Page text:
One CIO said here that in remodeling, you don’t always need to completely remodel let’s say of a kitchen. Sometimes refacing cabinets is fine enough as a close friend of mine just did. The same can occur with business processes. However, the question that Gary Hamel would ask business  leaders is do we need to go further in our initiatives to root out dogma and dated management approaches. Hamel suggests that most of the tools and techniques of management were invented by people born in the 19th century, including standardized job descriptions, standardized work methods and protocols for production, planning and scheduling.

So, the question is: are you and your business leadership just putting additional band aids and duct tape on processes that should just be replaced?

Where are the biggest opportunities for process innovation?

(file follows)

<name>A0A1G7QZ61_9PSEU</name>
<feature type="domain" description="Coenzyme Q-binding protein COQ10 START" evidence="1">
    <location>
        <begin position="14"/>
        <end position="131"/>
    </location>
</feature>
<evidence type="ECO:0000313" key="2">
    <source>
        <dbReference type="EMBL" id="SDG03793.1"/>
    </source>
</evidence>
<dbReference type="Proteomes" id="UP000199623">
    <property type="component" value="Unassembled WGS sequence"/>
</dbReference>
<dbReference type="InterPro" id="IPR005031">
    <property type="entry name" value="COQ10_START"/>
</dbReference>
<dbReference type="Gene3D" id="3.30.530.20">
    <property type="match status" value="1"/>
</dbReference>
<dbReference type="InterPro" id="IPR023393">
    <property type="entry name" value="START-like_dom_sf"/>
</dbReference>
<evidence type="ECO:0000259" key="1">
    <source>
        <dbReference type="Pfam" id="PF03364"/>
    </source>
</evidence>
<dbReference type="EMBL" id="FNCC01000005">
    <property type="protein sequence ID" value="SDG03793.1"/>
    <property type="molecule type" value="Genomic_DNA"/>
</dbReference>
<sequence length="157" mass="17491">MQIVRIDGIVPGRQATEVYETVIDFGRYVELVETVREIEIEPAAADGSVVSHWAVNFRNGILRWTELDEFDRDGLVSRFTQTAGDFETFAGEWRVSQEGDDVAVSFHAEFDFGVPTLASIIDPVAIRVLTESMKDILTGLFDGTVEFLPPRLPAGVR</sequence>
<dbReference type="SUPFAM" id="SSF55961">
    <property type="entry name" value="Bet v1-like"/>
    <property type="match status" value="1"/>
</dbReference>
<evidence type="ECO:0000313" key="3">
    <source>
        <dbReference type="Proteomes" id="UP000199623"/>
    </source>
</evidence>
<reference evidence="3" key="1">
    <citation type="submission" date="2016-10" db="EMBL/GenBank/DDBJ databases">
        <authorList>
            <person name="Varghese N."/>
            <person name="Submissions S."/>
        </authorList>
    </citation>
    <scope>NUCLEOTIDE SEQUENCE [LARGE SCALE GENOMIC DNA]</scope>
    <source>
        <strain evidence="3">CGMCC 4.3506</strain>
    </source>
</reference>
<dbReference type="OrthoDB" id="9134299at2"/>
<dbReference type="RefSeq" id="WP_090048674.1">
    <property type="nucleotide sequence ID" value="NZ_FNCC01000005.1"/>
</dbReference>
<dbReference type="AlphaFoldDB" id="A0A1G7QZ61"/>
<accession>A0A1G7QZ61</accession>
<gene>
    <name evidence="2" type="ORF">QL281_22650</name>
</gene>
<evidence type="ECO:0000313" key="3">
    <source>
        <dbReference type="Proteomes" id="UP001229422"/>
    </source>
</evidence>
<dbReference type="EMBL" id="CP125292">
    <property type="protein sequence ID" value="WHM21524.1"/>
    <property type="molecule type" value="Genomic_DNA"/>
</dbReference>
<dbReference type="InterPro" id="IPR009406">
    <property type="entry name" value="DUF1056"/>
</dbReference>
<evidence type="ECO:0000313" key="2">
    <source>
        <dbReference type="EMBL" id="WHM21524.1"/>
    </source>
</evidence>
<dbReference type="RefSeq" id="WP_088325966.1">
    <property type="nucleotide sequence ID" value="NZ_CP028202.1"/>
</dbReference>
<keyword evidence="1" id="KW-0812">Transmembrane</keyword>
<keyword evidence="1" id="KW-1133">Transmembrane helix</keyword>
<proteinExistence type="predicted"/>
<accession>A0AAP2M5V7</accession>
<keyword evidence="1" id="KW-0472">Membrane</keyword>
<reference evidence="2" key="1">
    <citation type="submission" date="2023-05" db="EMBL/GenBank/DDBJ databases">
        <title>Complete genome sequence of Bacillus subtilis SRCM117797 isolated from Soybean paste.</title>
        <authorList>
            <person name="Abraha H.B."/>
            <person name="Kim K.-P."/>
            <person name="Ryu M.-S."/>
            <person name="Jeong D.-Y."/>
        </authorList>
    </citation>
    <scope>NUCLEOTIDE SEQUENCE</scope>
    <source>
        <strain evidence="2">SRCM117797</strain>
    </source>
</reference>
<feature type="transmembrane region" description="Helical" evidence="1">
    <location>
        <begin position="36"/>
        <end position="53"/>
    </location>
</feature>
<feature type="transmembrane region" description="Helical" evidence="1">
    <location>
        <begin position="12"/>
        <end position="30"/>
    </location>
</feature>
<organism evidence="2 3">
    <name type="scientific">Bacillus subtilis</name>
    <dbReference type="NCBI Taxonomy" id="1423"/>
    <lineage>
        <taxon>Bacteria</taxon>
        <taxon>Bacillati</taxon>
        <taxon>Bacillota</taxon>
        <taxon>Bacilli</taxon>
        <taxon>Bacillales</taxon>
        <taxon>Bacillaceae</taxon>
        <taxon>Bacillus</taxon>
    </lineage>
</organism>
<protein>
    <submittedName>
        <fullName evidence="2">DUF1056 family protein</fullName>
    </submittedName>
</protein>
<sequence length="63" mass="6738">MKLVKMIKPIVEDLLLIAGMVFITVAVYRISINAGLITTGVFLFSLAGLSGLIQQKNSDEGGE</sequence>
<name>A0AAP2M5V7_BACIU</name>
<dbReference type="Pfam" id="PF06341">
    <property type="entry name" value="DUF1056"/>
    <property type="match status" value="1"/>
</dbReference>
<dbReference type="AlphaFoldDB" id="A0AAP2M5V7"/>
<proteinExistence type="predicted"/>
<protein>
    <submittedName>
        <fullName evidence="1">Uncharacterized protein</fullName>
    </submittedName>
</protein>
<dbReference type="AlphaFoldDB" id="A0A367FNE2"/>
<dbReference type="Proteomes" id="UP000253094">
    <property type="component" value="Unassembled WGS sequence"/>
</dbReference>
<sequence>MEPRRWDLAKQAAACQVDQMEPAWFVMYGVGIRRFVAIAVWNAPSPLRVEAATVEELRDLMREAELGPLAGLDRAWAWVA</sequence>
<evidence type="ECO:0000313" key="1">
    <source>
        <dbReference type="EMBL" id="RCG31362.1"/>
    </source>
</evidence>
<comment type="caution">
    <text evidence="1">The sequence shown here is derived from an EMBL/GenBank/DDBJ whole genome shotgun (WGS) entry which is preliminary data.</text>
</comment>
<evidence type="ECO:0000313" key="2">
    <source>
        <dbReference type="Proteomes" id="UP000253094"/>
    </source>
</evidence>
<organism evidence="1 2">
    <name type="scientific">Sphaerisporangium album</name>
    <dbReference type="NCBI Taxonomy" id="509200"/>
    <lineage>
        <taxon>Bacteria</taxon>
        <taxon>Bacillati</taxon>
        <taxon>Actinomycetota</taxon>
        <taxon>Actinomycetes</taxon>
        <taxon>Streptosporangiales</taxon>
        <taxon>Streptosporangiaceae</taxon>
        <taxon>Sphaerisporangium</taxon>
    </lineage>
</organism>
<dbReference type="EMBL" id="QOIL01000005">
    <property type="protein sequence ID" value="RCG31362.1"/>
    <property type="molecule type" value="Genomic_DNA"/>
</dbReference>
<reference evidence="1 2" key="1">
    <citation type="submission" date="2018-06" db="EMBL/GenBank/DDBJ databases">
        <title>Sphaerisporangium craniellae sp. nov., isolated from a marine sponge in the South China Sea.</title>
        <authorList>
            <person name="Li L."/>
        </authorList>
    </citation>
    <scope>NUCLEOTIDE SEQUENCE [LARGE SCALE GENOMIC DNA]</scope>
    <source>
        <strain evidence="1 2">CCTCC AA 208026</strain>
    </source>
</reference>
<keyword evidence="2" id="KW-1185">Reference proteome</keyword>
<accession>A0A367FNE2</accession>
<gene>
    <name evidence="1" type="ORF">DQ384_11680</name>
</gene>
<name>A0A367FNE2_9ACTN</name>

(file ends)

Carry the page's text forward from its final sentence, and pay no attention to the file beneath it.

CIOs believe process innovation opportunities come from understanding what an organization, its customers, or its partners need and want. Today, clearly, data is big element of this, but success also involves partnership regarding what is needed. This is pivotal to building the data that changing business models demand.

Clearly, it is important that organizations respond more effectively to customer feedback. One of the best ways to build loyalty and differentiation is to get closer to the customer. The fact is this is key as well to building a brand that lasts. You can’t do this if real time data collected regarding customers is used weeks after it’s created. If you are not using real time data then it’s equivalent to driving a car down the road, only looking in the rear-view mirrors.

One CIO, however, asserted at this point that they have struggled with the notion of providing real time data in general to executive leadership. Their experience has been that the higher you go in the organization, the more likely leaders cannot act on data in less than a few weeks or a month. They say for this reason they would settle for data that is still current and not outdated or old. Clearly, this is right for strategic decisions, but using the data predictive models can dramatically impact what is sold to customers especially when data modeling determines what customers want that you have in stock.